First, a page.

Class Structure of International Law

Faruk Yalvaç


This article analyses the implications of commodity form theory in explaining international law. It argues that international law reflects the underlying social relationships of inequality in the world system and plays an essential role in the reproduction of capitalist relations of production. International law is seen as having an ideological function in concealing social contradictions and actual content of social relations. This argument is demonstrated through a critique of the commodity form theory developed by Pashukanis whose views on international law are different from the instrumentalist understanding of law prevalent in Marxist literature. According to Pashukanis, to understand the class basis and class specificity of law requires a critical analysis of the legal form itself. Law is a historical form, is the product of a particular type of society and expresses certain social relationships. What are therefore necessary are a materialist explanation of the legal form and the explanation of the material conditions which brought legal categories into being. This is as true for law in general as it is for international law.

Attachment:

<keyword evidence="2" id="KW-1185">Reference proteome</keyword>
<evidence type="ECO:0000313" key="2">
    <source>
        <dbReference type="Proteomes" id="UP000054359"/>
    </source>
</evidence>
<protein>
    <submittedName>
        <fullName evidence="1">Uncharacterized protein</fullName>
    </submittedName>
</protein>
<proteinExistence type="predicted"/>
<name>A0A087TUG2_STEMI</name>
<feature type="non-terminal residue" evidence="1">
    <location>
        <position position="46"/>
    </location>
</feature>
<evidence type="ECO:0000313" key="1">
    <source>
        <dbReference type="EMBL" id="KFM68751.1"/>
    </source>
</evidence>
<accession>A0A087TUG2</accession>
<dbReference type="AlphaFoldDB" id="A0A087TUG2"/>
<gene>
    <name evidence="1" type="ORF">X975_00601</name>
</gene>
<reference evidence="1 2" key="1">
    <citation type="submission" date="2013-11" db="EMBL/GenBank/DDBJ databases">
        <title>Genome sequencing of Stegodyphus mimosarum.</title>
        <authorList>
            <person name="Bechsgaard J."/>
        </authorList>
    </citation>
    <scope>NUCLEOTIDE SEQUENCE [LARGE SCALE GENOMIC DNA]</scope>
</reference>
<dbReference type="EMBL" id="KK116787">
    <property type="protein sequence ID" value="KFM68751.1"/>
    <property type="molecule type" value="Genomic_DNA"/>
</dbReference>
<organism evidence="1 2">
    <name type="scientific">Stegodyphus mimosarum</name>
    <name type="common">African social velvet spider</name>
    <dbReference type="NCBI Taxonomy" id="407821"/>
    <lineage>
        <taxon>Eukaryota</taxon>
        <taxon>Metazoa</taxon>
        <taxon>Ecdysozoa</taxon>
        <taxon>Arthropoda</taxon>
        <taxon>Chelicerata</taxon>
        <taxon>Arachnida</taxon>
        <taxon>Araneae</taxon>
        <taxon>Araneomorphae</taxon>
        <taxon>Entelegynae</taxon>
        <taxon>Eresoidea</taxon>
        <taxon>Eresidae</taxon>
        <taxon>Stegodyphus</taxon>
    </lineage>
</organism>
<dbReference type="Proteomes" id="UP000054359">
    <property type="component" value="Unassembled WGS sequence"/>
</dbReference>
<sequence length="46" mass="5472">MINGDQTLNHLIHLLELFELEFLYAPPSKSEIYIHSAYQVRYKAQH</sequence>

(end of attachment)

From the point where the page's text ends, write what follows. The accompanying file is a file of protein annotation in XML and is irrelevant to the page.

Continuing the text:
Key Words: International law, Pashukanis, Commodity Form Theory,
Marxism, Ideology.

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